Each element and attribute in an XML document is mapped to a corresponding Qt value type, wrapped in a QVariant. For example, the parent element of an XML document is mapped to a QVariant(QVariantMap) in Qt, and an element with no child elements is mapped to a QVariant(QString). For a full list of these mappings, see the API reference for the XmlDataAccess class.

In general, XML data is stored as a set of name/value pairs in a hierarchy. The name of an element is used as the key for an entry in the parent map of that element. For example, consider the XML document that was presented above. In that document, the <firstname>Mike</firstname> element is stored in Qt as map["firstname"] = QVariant("Mike"), where map is a QVariantMap that stores all of the child elements of the first employee element. For the root element of an XML document, a special entry (denoted by .root) is added to the top-level Qt map, and this entry contains the name of the root element.

To make the relationships easier to visualize, here's the corresponding Qt data structure of the XML document that was presented above.

Diagram showing the data structure of the XML document discussed above.

Loading XML data

The XmlDataAccess class and other supporting classes are included in the bb::data library. To use these classes in your apps, you need to add the following line to the .pro file in your project:

LIBS += -lbbdata

To load XML data into your app and start working with it, you create an  XmlDataAccess object and call  load(), specifying the source of the data. You can also specify an optional query path parameter to load(), which represents the starting element for the subset of XML that you want to return. The returned data will either start with the query path element or, if no query path is provided, the data will start with the root element of the XML document. The load() function returns a QVariant that wraps this starting element (either a QVariantList or QVariantMap). Then, you can add the data to a data model with an associated list view to display the data.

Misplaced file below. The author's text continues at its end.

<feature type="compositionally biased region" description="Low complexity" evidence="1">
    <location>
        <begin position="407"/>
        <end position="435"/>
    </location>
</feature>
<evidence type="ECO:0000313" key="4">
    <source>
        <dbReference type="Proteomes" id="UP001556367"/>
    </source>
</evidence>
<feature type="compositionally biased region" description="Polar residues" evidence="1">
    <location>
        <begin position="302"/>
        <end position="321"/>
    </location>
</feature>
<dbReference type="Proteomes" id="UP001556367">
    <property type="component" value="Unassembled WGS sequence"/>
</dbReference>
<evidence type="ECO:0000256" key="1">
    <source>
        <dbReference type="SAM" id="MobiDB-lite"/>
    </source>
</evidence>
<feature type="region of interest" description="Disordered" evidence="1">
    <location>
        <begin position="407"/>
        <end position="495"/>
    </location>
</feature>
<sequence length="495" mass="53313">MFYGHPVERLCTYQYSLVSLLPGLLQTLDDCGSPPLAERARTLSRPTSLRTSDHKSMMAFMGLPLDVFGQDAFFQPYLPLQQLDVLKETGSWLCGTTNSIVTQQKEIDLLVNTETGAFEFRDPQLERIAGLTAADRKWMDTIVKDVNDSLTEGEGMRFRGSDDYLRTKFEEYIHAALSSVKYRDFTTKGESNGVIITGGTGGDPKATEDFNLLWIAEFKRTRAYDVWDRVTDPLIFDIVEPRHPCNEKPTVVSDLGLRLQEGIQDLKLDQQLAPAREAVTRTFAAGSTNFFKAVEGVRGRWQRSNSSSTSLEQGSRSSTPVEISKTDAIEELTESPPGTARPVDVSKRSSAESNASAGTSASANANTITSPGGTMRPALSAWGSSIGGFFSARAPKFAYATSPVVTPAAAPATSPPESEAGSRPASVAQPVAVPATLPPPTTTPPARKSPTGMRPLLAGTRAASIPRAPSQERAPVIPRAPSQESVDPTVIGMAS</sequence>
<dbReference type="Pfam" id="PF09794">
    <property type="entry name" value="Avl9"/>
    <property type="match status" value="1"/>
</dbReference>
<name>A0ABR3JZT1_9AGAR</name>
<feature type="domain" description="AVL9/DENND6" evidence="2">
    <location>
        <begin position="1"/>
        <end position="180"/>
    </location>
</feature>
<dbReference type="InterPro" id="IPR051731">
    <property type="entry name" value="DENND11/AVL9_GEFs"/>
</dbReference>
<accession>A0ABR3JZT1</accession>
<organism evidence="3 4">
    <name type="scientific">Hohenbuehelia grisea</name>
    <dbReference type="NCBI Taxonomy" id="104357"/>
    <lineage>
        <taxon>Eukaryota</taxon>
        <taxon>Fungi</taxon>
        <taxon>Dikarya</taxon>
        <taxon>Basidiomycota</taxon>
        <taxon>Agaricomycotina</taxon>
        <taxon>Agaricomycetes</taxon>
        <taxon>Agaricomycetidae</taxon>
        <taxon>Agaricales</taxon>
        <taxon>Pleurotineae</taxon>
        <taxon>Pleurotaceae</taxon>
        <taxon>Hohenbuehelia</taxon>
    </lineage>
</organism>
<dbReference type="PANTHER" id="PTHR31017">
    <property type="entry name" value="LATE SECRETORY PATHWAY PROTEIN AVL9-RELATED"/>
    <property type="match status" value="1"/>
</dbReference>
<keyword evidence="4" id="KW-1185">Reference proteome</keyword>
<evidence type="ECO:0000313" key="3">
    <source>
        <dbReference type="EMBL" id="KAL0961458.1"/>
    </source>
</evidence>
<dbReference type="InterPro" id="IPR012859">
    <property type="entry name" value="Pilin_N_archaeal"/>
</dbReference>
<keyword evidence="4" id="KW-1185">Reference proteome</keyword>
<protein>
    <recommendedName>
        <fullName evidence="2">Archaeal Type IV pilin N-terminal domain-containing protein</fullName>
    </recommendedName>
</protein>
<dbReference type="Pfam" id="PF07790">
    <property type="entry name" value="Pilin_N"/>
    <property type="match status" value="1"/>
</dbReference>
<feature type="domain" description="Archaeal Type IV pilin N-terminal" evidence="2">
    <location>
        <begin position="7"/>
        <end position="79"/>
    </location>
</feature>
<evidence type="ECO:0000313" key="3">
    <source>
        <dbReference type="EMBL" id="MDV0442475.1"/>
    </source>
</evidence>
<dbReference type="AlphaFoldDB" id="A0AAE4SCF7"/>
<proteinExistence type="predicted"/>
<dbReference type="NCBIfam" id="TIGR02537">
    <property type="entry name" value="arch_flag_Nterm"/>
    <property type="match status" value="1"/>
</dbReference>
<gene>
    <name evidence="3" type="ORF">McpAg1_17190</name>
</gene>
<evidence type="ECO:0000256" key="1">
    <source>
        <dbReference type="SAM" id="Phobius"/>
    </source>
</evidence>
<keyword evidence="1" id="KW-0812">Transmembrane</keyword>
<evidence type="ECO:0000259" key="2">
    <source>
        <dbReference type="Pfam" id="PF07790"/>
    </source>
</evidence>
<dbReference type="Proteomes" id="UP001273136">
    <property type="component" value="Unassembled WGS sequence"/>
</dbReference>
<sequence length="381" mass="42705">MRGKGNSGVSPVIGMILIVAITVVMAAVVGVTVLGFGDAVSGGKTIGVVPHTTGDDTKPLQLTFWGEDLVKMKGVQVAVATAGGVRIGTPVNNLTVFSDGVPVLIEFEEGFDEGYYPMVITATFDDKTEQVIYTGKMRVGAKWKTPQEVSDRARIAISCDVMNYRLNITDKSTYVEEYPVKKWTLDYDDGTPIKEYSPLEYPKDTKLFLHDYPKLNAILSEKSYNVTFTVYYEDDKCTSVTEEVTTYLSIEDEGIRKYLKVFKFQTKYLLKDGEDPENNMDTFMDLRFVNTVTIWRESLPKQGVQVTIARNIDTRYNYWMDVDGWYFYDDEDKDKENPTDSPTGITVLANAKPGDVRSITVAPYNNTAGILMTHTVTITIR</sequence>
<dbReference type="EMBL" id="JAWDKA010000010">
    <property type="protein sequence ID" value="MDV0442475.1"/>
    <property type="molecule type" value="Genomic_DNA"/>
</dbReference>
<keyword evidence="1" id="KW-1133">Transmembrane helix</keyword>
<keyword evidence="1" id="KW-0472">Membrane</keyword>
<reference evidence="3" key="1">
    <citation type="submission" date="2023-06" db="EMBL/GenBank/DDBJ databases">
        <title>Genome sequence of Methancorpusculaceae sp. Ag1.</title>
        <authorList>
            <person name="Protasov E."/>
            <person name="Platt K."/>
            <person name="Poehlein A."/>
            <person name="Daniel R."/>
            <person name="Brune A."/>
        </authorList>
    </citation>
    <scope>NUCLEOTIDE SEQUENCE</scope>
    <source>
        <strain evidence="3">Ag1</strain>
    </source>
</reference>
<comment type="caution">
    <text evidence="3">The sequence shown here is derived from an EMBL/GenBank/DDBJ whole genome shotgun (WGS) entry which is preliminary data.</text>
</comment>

For example, consider the sample XML document with list of two employees (Mike and Westlee) that was presented in the previous section. If this data is included in a file called employees.xml (located in your project's assets folder), here's how to load the data and display it using a  GroupDataModel and ListView. The GroupDataModel sorts the data by first name and last name. To learn more about GroupDataModel, see Sorted data models.

// Create the root page and list view
Page *root = new Page;
ListView *listView = new ListView;
// Create the data model, specifying sorting keys of "firstName" and "lastName"